Hide Abstract

Structural Characteristics of Cooked Black Rice Influenced by Different Stabilization Treatments and Their Effect Mechanism on the In Vitro Digestibility.

Zhong, Y., Zhang, Y., Liu, X., Liu, C., Wu, J., Huang, H., Zhang, P. & Zeng, Z. (2022). Food and Bioprocess Technology, 1-12.

Superheated steam (SS), far-infrared radiation (FIR), and microwave treatment (Mw) are emerging stabilization treatments to improve the shelf life of black rice. However, their effects on the digestibility of cooked black rice remain unclear. Therefore, the structural characteristics of cooked black rice influenced by the above treatments and their effects on in vitro digestibility were compared. Results indicated that cooked SS stabilized black rice (CBR-SS) had the highest crystallinity (9.17%), the lowest porosity, and the completest protein network. Besides, the lowest level of rapidly digestible starch (31.02%) and the highest level of resistant starch (32.75%) were observed in CBR-SS. Consequently, CBR-SS showed the lowest equilibrium hydrolysis rate, kinetic constant, and expected glycemic index during in vitro starch digestion among the cooked stabilized black rice samples. Furthermore, the level of total bioaccessible phenolic compounds and antioxidant activity was the highest in CBR-SS. Therefore, SS stabilization treatment is the most valued as it grants cooked black rice the slowest starch digestibility and the highest level of bioaccessible phenolic compounds.

Hide Abstract

The microbiota and metabolites during the fermentation of intact plant cells depend on the content of starch, proteins and lipids in the cells.

Xiong, W., Zhang, B., Gu, Z., Muir, J. & Dhital, S. (2022). International Journal of Biological Macromolecules, 226, 965-973.

Intact cells, as the smallest unit of whole foods, were isolated from three legume crops and fermented with human faecal inoculum to elucidate the effect of food macro-nutrients compositional difference (starch, proteins and lipids) on in vitro colonic fermentation profiles. After 48 h of fermentation, the highest production of short-chain fatty acids (SCFAs) were observed for the pea cells, abundance in starch (64.9 %, db). In contrast, branch chain fatty acids (BCFAs) were the major metabolites for protein-enriched soybean cells (protein content 56.9 %, db). The peanut cells rich in lipids (49.2 %, db) has the lowest fermentation rate among the three varieties. Correspondingly, pea cells favoured the growth of Bifidobacterium, whereas soybean and peanut cells promoted an abundance of Bacteroides and Shigella, respectively. Furthermore, except the intact pea cells promoting the abundance of butyrate producer Roseburia, a similar fermentation pattern was found between intact and broken cells suggesting that macro-nutrient types, rather than structure, dominate the production of metabolites in colonic fermentation. The findings elucidate how the food compositional difference can modulate the gut microbiome and thus provide the knowledge to design whole food legumes-based functional foods.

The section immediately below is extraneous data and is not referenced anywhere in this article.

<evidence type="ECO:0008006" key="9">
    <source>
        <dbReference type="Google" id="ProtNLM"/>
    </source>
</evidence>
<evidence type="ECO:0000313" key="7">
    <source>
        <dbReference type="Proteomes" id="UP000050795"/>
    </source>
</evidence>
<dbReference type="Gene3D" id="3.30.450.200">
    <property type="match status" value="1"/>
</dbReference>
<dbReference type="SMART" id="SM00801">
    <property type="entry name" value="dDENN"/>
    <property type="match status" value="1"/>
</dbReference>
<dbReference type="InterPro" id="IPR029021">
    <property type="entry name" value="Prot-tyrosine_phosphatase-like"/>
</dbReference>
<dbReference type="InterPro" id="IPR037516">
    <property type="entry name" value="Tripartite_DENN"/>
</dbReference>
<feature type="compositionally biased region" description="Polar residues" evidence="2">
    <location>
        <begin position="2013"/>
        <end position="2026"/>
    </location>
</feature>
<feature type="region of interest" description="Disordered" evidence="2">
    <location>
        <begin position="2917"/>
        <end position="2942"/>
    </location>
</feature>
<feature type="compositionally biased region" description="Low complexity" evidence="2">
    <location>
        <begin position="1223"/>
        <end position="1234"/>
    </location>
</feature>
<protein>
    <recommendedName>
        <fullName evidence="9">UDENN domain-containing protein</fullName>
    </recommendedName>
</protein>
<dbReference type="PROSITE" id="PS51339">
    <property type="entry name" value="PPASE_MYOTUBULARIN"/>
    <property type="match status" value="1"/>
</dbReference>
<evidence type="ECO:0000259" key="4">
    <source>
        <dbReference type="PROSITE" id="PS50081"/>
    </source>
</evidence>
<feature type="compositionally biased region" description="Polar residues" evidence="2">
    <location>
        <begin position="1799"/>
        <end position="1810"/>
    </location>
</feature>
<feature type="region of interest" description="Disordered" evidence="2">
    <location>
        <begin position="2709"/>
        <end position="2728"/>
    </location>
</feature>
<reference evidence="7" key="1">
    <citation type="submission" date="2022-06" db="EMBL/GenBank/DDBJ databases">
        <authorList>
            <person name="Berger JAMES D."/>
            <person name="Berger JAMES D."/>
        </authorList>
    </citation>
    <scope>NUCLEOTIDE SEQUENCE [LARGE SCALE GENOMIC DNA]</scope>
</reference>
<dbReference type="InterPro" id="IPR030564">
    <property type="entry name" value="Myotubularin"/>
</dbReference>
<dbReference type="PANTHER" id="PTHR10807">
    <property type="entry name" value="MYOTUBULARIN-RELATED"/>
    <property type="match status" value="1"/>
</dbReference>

Hide Abstract

Preparation and Characterisation of Plant and Dairy-Based High Protein Chinese Steamed breads (mantou): Microstructural Characteristics and Gastro-Small Intestinal Starch Digestion in vitro.

Mao, S., Kaur, L., Mu, T. H. & Singh, J. (2022). Food Hydrocolloids for Health, 100111.

The effects of dairy and plant protein addition on microstructural characteristics and in vitro gastro-small intestinal starch digestion characteristics of Chinese steamed breads (CSBs) were studied. Breads containing rennet casein (RC) and a mixture of soy protein isolate and milk protein concentrate (SM) at two different levels (RC I, RC II; SM I, SM II) were prepared. Microstructural characteristics of the undigested and digested control (100% wheat flour) bread and high protein steam bread (HPCSB) versions were compared through scanning electron microscopy. The compact microstructure of HPCSBs displayed a network of proteins wrapped around starch granules and had fewer air cells compared to the control. The addition of both proteins influenced the microstructure of HPCSBs, which in turn affected their textural and starch digestion properties. The in vitro starch digestion of control CSB and HPCSBs confirmed that the addition of proteins is capable of lowering the starch hydrolysis (%). The highest starch hydrolysis was observed for the control wheat bread, followed by SM1 > RC I > SM II and RC II at the end of the small-intestinal digestion. The estimated glycaemic indices (eGI) for all HPCSBs were statistically lower than the control CSB. In comparison to control CSB, the microstructure of HPCSBs appeared more irregular, less porous, and compact during gastric and small intestinal digestion.